Serial killers : the serial homicide case of the day

The Serial Homicide Case of the Day, from "Hunting Humans, the Encyclopedia of 20th Century Serial Killers" , by Michael Newton

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  Hahn, Anna Marie

Anna Marie Hahn being led to Ohio State Penitentiary.

The first woman to die in Ohio's electric chair , Anna Hahn was a German native, born in 1906, who immigrated to Cincinnati at age 21. There, she married a young telephone operator, briefly managing a bakery in Cincinnati's German district before she tired of the hours and set her sights on easy money. Life insurance seemed to be the answer, and she twice tried to insure her husband for $25,000, meeting resistance each time. Soon after rejecting her second demand, Philip Hahn fell suddenly ill, rushed to the hospital by his mother over Anna's objection. Physicians saved his life, but there was nothing they could do to save his marriage.

Despite a total lack of training or experience, Anna began to offer her services as a live-in "nurse" to elderly men in the German community. Her first client, septuagenarian Ernest Koch, seemed healthy in spite of his years, but that soon changed under Hahn's tender care. Koch died on May 6, 1932, leaving Anna a house in his will. Its ground floor was occupied by a doctor's office, and Hahn visited her new tenant frequently, stealing prescription blanks to keep herself supplied with "medicine" for her new "nursing" business.

Her next client, retired railroad man Albert Parker, died swiftly under Anna's ministrations. This time, she avoided the embarrassment of a convenient will by "borrowing" Parker's money before he died, signing an I.0.U. that predictably vanished as soon as he died. Jacob Wagner was next, willing a lump sum of $ 17,000 to his beloved "niece" Anna, and Hahn soon picked up another $15,000 for tending George Gsellman in the months before his death.

George Heiss was a rare survivor, growing suspicious one day after Anna served him a mug of beer. A couple of house flies had sampled the brew, dropping dead on the spot, and when Anna refused to share the drink herself, Heiss sent her packing. He did not inform police of his suspicions, though, and so the lethal nurse was free to go in search of other "patients."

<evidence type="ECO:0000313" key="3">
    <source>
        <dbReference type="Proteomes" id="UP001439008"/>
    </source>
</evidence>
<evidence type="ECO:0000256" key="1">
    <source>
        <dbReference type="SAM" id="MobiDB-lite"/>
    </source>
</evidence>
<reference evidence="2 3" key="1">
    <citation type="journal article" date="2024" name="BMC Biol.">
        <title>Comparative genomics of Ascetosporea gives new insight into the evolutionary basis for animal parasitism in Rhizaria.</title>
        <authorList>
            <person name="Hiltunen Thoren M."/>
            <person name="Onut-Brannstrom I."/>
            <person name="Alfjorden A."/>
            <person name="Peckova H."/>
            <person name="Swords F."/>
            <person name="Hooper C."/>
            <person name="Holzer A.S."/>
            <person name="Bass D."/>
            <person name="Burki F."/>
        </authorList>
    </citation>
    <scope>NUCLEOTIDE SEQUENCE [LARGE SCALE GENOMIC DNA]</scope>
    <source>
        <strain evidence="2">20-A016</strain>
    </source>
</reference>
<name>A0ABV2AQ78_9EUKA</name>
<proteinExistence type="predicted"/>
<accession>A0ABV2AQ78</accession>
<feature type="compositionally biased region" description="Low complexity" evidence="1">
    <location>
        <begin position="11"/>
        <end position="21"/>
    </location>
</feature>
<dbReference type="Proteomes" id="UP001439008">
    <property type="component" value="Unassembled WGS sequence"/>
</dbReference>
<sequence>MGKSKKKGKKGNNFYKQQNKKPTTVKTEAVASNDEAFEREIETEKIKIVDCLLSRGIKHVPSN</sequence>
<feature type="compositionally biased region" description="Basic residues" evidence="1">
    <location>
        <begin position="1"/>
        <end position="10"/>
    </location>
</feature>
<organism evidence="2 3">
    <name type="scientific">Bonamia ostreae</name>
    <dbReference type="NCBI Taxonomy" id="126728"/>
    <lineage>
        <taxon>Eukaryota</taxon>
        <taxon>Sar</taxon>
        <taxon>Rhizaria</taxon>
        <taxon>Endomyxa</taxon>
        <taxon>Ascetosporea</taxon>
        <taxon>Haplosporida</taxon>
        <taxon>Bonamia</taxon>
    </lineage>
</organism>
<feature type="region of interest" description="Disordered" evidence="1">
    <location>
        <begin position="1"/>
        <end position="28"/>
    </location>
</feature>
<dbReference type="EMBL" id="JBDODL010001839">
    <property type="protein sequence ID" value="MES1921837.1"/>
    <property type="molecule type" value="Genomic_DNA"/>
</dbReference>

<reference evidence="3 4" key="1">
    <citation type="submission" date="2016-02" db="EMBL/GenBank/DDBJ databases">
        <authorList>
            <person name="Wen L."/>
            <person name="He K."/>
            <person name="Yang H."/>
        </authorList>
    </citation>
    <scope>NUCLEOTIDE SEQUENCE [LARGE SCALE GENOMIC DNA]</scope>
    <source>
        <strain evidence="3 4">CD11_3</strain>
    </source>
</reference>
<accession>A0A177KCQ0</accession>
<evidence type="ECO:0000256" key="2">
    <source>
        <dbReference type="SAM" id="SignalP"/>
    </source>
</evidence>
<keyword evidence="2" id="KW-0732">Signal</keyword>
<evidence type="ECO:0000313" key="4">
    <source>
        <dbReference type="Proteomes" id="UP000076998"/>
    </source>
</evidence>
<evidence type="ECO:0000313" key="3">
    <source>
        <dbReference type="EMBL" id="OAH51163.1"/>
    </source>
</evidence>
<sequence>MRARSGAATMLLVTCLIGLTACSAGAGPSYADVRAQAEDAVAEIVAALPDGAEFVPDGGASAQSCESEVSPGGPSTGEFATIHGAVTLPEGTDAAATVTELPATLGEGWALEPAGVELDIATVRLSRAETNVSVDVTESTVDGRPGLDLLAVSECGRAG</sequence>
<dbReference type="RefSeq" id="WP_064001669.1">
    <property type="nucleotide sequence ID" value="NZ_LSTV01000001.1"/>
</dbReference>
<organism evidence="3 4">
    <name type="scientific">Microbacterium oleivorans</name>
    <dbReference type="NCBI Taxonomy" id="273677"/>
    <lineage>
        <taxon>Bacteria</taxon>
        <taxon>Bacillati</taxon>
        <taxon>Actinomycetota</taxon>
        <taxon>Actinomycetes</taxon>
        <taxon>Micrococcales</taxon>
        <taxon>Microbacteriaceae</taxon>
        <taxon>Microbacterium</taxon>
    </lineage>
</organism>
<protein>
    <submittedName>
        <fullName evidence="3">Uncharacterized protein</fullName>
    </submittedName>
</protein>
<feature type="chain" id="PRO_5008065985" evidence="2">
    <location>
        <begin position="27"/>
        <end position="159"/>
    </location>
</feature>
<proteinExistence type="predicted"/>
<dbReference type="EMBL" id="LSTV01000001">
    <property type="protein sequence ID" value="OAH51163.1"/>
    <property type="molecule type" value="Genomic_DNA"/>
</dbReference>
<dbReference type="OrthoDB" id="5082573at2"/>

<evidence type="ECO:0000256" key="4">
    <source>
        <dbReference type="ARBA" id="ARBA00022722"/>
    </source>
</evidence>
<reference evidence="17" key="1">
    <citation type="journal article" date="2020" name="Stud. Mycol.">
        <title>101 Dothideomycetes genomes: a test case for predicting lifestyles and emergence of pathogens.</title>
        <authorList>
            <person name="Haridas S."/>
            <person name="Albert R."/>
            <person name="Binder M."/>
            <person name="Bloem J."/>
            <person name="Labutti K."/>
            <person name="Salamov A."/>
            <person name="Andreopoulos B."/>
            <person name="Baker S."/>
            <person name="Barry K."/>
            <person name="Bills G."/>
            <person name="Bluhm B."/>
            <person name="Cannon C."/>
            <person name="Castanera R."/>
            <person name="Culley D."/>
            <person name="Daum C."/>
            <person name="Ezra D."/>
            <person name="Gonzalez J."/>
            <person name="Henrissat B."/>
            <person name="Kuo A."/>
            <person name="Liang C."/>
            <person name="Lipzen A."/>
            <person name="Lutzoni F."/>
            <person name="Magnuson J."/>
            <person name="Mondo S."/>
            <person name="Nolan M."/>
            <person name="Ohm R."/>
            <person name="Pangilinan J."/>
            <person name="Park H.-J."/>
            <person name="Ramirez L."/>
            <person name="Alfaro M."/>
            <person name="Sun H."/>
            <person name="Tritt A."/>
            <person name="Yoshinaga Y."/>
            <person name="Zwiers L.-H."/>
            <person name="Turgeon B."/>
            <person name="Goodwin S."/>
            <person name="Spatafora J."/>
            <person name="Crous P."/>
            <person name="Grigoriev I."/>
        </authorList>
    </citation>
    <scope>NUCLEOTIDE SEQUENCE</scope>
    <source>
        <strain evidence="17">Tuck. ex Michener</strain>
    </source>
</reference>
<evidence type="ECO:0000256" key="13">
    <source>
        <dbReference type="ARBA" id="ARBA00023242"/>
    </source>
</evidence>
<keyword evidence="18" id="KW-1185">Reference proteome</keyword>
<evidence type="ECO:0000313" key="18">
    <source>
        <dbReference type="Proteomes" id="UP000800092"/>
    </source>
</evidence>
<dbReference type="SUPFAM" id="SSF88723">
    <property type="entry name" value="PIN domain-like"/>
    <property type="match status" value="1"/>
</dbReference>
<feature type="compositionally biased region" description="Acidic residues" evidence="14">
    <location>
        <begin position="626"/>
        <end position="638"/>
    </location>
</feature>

George Obendoerfer was the last to die, in 1937, lured to Colorado on a supposed visit to Hahn's nonexistent ranch. Obendoerfer died in his hotel room, soon after arriving in Denver, and Anna took the opportunity to loot his bank account, pocketing $5,000 for her efforts. Police became suspicious when she balked at picking up the tab for George's funeral, demanding an autopsy after they turned up evidence of the unorthodox bank transfer. Arsenic was found in Obendoerfer's body, and detectives were waiting for Hahn when she reached Cincinnati, armed with arrest warrants and court orders demanding exhumation of her previous clients. Each had been slain with a different potion, and a search of Hahn's lodgings reportedly turned up "enough poison to kill half of Cincinnati."

Convicted of multiple murder and sentenced to die, Hahn kept her nerve, maintaining her pose as an "angel of mercy." On June 20, 1938, she hosted a small party for local newsmen in her cell, lapsing into hysterics as she began her last walk to the death chamber. It took a prison chaplain to restore her calm, holding her hand as she was buckled into the chair. Facing the minister with a level gaze, Hahn warned him, "You might be killed, too, Father."

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